When introduced to a seahorse setup, small cleaner shrimp face the same risks as large ghost shrimp and grass shrimp (a hungry ‘horse doesn’t distinguish between decorative shrimp that are intended as tankmates and eating shrimp that are intended as dinner). It is therefore important to select the largest possible cleaner shrimp for your seahorse tank(s). Seahorses will actively hunt small cleaner shrimp and they are quite capable of killing shrimp that are far too big to swallow whole, so the cleaners need to be large enough that they are not regarded as potential prey.
Just remember that crabs and shrimp are natural prey items that are on the menu of all large seahorses. Kealan Doyle conducted a study on seahorses in the wild in Portugal in which he did a stomach analysis of wild caught individuals, and was quite astonished to see parts of quite large crabs and shrimp in their stomach contents (Neil Garrick-Maidment, pers. com.). Of course, it’s good that Ocean Rider seahorses are such aggressive feeders, but it is inconvenient at times when they take a culinary interest in one’s hermit crab sanitation engineers.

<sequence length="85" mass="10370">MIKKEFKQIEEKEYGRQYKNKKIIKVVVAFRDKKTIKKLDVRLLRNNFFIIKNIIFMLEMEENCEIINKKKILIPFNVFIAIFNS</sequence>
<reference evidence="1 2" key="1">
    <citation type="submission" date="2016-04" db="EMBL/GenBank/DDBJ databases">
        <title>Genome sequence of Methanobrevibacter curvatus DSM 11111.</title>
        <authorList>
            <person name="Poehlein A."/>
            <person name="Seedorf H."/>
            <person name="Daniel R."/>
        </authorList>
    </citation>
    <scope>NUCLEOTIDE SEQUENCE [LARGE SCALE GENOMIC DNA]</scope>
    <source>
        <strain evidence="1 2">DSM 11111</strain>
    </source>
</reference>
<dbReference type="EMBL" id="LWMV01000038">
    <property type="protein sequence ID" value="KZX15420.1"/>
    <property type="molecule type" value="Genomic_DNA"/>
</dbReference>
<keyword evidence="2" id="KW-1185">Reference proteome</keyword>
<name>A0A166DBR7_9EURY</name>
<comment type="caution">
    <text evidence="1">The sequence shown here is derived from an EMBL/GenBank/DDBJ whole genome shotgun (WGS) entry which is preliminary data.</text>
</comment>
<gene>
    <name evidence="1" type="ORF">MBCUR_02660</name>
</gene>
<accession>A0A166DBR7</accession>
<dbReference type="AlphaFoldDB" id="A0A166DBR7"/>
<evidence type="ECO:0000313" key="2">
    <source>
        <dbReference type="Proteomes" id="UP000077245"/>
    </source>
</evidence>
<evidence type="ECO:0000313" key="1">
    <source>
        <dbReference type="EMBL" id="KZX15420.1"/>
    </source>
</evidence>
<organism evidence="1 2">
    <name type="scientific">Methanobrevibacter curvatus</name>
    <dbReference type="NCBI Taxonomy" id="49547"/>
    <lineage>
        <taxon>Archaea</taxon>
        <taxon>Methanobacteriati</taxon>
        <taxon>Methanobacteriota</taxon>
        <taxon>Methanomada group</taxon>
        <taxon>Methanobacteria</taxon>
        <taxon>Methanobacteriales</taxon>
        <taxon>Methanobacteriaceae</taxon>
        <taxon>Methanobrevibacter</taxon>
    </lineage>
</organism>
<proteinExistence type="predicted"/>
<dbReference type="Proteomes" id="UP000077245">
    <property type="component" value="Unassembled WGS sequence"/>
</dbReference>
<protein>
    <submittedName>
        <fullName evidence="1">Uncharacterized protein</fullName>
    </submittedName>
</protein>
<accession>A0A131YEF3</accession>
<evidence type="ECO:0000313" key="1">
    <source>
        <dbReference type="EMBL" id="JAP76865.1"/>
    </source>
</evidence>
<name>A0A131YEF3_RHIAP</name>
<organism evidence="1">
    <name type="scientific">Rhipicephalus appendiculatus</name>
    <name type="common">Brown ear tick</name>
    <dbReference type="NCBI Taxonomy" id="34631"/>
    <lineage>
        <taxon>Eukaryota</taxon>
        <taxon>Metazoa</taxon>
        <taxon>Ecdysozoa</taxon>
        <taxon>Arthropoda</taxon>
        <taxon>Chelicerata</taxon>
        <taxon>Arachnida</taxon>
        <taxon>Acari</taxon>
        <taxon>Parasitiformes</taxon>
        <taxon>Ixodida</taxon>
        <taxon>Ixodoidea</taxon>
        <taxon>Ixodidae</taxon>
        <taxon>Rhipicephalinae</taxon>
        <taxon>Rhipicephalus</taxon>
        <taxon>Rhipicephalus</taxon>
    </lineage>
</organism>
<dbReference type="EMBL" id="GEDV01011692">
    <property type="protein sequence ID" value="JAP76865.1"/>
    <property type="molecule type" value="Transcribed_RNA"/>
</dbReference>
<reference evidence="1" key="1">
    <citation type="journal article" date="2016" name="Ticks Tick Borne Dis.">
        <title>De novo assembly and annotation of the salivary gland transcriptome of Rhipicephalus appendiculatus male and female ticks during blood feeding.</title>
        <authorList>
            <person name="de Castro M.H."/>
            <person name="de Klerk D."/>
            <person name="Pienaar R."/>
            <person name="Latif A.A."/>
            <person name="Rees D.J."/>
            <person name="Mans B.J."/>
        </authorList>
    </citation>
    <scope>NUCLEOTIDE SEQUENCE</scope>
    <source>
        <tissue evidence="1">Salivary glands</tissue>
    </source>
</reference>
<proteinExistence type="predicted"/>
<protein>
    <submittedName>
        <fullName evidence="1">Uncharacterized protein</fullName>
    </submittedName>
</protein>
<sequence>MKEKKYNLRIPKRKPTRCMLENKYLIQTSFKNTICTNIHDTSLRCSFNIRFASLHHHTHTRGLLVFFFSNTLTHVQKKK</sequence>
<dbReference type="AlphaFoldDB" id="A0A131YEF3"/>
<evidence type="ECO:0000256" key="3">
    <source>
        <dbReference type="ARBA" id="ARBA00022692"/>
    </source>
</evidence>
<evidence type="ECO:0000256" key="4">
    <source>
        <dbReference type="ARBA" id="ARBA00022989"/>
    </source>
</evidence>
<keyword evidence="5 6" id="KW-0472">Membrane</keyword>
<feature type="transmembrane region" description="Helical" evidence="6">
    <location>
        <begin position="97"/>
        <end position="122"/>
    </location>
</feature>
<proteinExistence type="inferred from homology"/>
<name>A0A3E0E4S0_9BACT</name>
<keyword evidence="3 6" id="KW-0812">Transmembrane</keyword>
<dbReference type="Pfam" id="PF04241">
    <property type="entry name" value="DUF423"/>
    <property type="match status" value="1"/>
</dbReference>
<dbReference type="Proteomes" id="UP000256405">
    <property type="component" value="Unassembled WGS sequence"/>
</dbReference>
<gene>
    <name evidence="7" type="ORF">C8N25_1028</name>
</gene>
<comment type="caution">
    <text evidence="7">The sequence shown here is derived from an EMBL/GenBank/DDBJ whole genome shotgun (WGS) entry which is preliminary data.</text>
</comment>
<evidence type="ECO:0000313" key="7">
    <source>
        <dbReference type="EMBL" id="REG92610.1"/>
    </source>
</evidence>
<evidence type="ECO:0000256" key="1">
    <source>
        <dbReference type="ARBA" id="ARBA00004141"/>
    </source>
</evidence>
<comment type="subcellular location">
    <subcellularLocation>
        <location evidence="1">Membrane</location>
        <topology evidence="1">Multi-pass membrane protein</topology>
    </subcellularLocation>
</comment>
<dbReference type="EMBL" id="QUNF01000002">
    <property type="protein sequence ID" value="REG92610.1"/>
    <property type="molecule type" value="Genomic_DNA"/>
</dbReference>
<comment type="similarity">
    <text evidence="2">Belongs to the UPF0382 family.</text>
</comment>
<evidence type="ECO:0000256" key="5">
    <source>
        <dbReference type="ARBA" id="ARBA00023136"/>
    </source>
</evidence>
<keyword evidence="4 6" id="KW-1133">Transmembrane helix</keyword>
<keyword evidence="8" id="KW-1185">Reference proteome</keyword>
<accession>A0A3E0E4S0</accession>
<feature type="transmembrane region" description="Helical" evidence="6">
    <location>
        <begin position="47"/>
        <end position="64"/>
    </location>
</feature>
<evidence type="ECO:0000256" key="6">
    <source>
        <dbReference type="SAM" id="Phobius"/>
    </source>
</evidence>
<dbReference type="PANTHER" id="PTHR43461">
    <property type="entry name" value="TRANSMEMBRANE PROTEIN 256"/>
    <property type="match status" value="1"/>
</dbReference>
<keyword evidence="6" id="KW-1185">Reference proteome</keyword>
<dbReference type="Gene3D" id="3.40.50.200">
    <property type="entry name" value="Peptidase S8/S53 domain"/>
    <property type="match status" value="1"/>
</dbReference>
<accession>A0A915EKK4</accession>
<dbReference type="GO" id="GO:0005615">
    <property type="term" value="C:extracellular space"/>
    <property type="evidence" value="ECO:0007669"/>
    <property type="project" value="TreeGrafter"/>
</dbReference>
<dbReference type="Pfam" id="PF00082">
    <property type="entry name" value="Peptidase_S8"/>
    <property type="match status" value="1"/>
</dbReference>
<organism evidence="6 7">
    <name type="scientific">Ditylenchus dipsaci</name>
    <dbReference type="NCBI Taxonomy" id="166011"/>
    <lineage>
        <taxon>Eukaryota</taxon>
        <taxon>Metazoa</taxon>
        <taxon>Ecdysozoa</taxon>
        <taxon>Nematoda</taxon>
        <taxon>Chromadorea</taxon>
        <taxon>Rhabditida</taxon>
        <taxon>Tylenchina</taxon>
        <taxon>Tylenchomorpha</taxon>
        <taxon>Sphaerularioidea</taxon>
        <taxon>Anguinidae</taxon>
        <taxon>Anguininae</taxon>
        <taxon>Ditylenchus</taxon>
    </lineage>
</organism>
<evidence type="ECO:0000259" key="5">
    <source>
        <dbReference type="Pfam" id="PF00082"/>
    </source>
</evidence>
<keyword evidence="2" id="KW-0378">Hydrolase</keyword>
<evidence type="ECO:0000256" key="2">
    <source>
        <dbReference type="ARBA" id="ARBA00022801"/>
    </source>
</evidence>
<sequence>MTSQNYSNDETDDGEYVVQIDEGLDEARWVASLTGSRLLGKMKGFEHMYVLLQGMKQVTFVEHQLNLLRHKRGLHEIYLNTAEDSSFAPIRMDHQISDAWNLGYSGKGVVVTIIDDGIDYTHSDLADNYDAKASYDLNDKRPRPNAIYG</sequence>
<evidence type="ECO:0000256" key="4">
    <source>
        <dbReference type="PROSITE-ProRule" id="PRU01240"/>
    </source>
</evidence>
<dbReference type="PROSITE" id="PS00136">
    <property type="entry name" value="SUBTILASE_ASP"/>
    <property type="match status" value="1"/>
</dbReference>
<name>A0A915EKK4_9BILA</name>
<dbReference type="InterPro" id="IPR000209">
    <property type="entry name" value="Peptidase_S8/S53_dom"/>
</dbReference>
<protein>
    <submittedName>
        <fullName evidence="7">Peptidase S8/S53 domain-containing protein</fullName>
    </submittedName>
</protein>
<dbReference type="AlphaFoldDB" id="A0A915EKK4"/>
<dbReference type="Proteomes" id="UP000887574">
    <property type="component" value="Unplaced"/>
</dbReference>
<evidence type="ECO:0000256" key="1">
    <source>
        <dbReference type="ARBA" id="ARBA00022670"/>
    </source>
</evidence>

Arrow crabs are another good example of the type specimens for which you might find conflicting advice with regard to their suitability as suitable tankmates for seahorses. I would characterize arrow crabs (Stenorhynchus seticornis) as opportunistic omnivores. I have kept them in a number of my aquaria over the years, including a few seahorse tanks, without any problems. They never bothered my Hippocampus erectus at all, but they can be hard on sessile invertebrates in general and I certainly wouldn’t trust them with dwarf seahorses. Nor would I trust them with a small goby.